Saying yes is hard, reversing the processing to saying no is even harder! You learned once, you can learn again!

The Fifteen Items a 20-something Should Own February 27, 2014

Posted by doinglaundryinheels in 21st Century/Technology, Cooking, Fashion/Clothes, Jobs and Work, Life Lessons/Growing Up, Real World, Shopping.
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Inspired by this article, the DLIH 15 Items a 20-Something Should Own:

A Watch:
We live in a world where we use our cell phone for everything, from telling time to following recipes. While this handy (pun, totally, intended) device is definitely a lifesaver, it’s also sucking away at our minds and our reputations. Imagine your Born Pretty Watch 4absolute idol asking you for the time on the street, you could just look down at your watch, or you could shuffle through your bag or pocket to find your phone. By the time you’ve found it, your superstar is gone, or has already gotten the answer. More importantly, being at a job interview, in front of the boss, on an important date, or other defining life moments, having a watch says that you are responsible and care about, not only, your time but other’s. It also doesn’t look half bad.

A Sewing Kit:
The mom’s are long gone friends. Whether you’ve been stitching all your life or simply need to learn how to put a button back on, a small sewing kit with the essentials will help you exponentially. It’s time to be grown-ups. It also doesn’t hurt when someone you’ve got thing for needs some sewing assistance, and you’re their to offer.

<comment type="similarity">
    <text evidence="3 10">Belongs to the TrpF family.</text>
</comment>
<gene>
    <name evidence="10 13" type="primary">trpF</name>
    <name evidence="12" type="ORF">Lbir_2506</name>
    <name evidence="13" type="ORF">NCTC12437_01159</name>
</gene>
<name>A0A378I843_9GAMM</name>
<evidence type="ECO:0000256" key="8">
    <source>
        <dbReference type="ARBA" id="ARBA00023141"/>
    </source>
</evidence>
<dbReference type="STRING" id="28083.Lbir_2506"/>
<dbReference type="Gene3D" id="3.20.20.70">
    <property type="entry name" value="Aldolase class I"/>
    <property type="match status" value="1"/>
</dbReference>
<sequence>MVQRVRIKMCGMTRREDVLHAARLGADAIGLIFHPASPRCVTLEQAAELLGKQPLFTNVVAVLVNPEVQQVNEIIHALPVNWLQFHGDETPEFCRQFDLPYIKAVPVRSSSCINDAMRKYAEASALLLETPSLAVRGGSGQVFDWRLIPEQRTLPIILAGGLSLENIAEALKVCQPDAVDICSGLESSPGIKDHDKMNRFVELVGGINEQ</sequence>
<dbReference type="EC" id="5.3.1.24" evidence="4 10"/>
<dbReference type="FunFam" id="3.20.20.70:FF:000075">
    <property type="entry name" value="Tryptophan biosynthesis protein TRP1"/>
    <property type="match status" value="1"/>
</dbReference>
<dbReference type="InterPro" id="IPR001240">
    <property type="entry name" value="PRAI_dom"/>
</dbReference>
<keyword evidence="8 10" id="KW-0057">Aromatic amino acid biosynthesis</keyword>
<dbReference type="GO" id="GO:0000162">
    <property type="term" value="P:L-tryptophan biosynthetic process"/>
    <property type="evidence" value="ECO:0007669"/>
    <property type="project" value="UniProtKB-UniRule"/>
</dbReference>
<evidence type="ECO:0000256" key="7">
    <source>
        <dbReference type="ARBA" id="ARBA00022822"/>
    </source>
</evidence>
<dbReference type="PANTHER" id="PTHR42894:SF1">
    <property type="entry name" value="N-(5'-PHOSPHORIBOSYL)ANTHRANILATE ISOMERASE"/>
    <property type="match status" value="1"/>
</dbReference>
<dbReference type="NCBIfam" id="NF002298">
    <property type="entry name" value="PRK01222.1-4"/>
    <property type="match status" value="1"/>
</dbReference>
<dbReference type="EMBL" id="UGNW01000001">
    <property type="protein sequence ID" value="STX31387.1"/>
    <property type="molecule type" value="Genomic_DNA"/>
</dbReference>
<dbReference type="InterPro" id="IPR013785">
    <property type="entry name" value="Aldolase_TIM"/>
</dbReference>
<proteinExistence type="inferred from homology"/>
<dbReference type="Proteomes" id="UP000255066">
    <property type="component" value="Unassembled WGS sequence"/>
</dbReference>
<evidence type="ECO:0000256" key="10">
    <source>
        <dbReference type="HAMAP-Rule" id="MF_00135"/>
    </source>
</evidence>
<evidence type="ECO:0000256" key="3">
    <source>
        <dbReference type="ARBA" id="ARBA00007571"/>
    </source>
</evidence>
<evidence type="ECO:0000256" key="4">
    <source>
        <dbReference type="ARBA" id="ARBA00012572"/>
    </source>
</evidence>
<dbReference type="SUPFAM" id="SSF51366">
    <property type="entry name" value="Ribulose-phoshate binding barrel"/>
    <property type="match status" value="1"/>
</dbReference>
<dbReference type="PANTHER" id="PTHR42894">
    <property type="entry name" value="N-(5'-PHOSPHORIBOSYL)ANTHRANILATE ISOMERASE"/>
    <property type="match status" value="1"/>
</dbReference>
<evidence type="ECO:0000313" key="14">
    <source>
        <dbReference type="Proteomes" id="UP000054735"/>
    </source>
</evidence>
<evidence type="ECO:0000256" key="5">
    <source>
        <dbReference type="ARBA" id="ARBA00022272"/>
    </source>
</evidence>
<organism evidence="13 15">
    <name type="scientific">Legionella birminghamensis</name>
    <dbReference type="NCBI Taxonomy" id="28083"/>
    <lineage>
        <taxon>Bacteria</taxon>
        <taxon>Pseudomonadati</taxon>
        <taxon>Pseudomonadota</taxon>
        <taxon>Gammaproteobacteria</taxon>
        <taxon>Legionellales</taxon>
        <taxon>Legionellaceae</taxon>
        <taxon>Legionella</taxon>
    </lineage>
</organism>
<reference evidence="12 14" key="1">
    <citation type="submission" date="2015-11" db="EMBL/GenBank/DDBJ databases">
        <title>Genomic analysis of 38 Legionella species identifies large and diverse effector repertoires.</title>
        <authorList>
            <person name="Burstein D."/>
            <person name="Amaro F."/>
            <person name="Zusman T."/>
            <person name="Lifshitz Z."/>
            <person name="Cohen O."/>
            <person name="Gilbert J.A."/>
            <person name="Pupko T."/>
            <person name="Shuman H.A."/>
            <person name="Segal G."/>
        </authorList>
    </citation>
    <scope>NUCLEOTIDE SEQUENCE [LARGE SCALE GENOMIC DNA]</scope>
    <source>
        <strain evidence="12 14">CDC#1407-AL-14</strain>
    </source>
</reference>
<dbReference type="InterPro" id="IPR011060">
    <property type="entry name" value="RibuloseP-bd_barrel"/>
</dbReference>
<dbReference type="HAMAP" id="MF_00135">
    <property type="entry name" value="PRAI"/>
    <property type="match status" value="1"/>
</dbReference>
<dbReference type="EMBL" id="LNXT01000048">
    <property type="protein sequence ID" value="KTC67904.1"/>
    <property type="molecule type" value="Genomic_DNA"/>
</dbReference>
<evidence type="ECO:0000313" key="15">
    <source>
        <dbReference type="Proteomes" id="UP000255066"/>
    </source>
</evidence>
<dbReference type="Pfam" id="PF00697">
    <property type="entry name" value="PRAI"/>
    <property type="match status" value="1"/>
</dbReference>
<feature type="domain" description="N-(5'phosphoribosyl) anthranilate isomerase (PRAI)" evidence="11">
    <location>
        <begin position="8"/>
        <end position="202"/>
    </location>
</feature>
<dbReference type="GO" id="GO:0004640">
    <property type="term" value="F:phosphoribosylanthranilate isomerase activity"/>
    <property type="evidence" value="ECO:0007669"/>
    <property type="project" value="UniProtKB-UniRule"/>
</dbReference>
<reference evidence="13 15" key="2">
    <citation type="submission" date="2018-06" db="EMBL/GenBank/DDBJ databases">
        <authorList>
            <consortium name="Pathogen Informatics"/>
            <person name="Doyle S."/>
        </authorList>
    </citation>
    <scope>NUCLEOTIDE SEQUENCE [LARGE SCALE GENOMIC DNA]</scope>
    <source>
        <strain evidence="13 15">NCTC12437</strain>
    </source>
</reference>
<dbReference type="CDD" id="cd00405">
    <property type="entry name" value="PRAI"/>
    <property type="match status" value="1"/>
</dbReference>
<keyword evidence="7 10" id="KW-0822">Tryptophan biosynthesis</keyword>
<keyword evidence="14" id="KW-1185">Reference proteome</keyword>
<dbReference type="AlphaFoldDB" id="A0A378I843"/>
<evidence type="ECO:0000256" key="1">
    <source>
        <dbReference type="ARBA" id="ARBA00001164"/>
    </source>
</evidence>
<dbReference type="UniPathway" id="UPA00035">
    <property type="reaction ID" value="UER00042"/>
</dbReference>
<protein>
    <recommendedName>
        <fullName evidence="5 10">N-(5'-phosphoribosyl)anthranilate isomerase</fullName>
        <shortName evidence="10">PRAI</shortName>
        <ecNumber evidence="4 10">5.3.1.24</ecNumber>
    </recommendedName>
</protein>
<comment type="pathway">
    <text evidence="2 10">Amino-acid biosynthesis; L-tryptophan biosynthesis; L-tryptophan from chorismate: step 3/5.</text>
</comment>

A Coffee Machine:
In the amount of time and money you spend at Starbucks, you could have bought 80 coffee machines. Let’s start saving our money for things we need or deserve and stop leaving home fifteen minutes early to stand in line at our nearest Coffee Bean. A coffee machine also serves as something for others, when you have company or overnight guests. You don’t want to be caught with a caffeine addict sleepover and no java to offer them!

A Passport:
A passport opens doors; literally and figuratively. Even if you don’t have any trips planned outside of the country, being prepared never hurts. Owning your passport will not only make you feel like a citizen of the US (and the world!) but open the door to traveling at the flick of a wrist. It can also be a convenient employment document so you don’t risk losing your social security card.

Books:
Kindles are amazing…but they’re not books. There is something beautiful about starting your own library. Invest in your favorite books, or books you have great respect for. You don’t need to read them over and over, but collecting literature and having the option to read it offers a new level of intelligence, conversation, and curiosity. Also, get a library card, it will help you in your adventure to building your own collection.